Guest Paper: Skywrighter

Monday, February 20, 2012

While not technically a 'guest' publication, I wanted to take this opportunity to highlight a publication that I peruse on a weekly basis here in the Dayton suburbs.  As an Air Force retiree, I have access to the local Department of Defense military installation (Wright-Patterson Air Force Base) and the Skywrighter (a play on words alluding to both the base's name and to two of the three men it was named after--Wilbur and Orville Wright) serves as the base's official 'newspaper'.

The reason why I used the 'Dr. Evil'-like quotes above because the Skywrighter is not a 'news' paper in the traditional sense of the word.  Yes, it does look an awful lot like one (this publication utilizes a 3-section broadsheet format) but within military circles, the transfer of information to its eventual consumers is done through a public affairs office instead of an actual news-gathering organization seen in civilian circles.

At Wright-Patterson, the 88th Air Base Wing has overall responsibility for the review and approval of information that is released to the media through official news releases and postings to the base's web site.  The Current Operations division of the Public Affairs Office liaises with local, regional, national and international news media and responds to media queries, writes news releases on significant events, arranges interviews with spokespersons and coordinates other activities to enhance the relationship with members of the press.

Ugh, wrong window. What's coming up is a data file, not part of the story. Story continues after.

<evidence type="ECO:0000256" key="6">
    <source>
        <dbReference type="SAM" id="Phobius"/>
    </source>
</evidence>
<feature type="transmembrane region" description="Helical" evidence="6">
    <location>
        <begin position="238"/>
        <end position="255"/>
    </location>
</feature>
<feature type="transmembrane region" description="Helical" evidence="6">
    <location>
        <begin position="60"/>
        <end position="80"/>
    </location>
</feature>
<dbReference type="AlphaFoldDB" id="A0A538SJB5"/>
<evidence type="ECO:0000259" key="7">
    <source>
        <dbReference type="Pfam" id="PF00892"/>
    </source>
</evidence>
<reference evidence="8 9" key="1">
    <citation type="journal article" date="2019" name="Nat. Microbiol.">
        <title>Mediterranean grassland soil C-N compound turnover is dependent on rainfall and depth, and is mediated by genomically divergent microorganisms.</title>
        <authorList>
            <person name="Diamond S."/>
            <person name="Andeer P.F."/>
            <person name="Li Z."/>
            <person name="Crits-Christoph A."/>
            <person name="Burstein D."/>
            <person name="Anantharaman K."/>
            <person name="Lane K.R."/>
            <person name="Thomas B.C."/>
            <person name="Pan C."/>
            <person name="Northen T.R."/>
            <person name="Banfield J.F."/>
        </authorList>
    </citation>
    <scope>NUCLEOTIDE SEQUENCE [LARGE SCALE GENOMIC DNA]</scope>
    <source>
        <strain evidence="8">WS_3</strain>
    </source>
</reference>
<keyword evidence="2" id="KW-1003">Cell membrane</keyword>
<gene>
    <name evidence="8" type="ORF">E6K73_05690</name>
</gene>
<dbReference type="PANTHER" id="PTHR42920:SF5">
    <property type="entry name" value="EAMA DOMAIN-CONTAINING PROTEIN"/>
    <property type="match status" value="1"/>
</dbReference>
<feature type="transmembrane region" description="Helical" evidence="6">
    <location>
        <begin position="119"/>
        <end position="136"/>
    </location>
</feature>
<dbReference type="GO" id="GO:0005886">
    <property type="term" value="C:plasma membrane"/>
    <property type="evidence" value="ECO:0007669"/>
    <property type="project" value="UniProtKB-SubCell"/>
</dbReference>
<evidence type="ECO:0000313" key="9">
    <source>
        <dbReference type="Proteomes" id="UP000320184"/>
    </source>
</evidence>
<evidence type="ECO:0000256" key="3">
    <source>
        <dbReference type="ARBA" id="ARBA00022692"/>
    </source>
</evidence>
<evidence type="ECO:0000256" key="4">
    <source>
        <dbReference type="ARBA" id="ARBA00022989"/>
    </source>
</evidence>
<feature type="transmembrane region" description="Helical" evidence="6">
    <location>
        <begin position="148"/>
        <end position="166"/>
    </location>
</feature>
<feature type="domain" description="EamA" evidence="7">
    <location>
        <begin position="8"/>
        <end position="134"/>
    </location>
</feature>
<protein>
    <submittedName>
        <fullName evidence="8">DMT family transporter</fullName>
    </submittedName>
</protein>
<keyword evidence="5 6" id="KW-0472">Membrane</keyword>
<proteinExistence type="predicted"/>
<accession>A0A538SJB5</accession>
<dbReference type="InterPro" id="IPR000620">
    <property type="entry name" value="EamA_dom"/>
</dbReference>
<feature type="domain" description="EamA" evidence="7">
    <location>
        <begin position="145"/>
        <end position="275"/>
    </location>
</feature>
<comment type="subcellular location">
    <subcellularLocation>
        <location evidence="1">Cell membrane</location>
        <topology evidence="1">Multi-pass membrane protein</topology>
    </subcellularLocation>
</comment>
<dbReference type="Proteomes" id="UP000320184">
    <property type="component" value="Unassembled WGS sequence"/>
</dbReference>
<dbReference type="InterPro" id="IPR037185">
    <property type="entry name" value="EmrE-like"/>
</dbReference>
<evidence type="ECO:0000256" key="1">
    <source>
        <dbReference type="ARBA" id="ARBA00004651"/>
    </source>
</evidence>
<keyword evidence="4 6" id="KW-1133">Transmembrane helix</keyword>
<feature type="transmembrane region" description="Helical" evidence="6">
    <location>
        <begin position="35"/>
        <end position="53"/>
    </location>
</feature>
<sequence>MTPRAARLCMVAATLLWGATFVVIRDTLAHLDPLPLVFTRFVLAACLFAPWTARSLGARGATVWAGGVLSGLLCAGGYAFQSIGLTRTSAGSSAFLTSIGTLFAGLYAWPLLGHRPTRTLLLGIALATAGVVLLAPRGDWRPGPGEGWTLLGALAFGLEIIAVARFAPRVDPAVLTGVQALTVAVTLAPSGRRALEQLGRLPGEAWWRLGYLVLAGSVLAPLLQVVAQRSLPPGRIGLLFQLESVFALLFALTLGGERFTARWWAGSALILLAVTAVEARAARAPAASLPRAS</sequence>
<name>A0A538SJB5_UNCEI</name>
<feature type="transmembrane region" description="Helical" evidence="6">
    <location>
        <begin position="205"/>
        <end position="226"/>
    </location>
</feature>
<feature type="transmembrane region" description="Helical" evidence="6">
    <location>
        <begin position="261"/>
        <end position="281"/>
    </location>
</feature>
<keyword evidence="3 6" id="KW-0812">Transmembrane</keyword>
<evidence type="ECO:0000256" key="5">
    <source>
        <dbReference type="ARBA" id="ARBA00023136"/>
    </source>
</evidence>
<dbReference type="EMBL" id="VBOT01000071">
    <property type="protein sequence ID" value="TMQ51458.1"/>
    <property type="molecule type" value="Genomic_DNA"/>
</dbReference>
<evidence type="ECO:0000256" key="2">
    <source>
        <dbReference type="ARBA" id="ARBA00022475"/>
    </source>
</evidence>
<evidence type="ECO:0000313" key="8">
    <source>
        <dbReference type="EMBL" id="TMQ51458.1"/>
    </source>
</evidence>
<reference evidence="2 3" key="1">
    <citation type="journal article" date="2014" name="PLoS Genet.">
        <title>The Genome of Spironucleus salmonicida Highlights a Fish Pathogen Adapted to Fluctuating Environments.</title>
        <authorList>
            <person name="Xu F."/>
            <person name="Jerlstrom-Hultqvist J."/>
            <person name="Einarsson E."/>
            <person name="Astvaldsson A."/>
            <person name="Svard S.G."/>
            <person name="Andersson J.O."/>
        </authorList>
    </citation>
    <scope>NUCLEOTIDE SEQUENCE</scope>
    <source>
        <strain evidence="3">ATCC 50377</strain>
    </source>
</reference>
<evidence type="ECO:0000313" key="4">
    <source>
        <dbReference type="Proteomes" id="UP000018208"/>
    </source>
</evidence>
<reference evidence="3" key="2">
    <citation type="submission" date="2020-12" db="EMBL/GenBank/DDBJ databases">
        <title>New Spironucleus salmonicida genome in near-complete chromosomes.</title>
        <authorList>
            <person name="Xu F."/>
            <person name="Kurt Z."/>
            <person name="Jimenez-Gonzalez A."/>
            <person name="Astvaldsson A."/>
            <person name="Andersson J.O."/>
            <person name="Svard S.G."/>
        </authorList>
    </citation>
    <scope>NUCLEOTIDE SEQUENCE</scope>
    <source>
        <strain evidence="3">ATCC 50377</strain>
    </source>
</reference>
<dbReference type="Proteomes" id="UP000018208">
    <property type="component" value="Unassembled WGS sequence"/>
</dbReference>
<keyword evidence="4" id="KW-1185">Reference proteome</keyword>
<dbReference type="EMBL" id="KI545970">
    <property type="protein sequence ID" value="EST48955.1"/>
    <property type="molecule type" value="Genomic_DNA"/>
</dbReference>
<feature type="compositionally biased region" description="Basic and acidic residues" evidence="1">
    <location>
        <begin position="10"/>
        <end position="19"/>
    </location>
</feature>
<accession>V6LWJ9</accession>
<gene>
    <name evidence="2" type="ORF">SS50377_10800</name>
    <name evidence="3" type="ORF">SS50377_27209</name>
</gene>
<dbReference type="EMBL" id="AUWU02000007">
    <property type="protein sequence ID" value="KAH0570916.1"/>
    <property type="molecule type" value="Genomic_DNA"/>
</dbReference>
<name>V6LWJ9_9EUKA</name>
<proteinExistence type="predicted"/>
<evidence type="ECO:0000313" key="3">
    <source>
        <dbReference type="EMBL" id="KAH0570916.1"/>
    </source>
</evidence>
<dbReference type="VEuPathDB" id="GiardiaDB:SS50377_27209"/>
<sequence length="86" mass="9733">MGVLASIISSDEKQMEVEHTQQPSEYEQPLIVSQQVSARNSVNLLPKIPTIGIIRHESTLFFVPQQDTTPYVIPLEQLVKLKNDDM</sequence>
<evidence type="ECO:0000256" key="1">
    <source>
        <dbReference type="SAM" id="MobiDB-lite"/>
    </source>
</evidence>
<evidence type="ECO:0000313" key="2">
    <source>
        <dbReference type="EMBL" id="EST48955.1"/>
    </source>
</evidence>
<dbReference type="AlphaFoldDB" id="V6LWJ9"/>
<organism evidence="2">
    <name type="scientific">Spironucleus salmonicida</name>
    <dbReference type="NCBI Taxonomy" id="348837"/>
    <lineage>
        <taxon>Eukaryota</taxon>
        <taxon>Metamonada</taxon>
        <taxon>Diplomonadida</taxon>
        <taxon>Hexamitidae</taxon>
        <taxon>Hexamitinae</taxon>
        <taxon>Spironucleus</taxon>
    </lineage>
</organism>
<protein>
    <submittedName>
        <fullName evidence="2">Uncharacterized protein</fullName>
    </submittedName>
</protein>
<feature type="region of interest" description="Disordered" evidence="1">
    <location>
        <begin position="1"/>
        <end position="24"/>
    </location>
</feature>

The publication of the Skywrighter is contracted out to Cox Media Ohio, who is responsible for the layout, printing and distribution of 16,000 free copies to various venues throughout the installation and to several off-base locations in surrounding communities.  An electronic copy of the publication is posted online along with an archive collection that dates back to November 2009.

While I do make a distinction between a news operation and a public affairs office, I don't want to slight the men and women who are performing journalism-related duties within this and other military organizations.  Both commissioned and enlisted members of the US Armed Forces selected to fill these roles attend the Defense Information School, or DINFOS, located at Fort George G. Meade, Maryland.  While there, these students are exposed to a wide variety of subjects, to include training in public affairs, print journalism, photojournalism, photography, television and radio broadcasting, lithography, equipment maintenance and various forms of multimedia to handle the demands placed upon 21st century military journalists.

Due to the high visibility and many demands of the position, working in an Air Force Public Affairs Office is considered 'special duty' and required a stringent vetting process to ensure that only the highest quality candidates were chosen. I don't recall offhand why I never applied for this duty during my career but it would be something I would definitely consider if given the opportunity.

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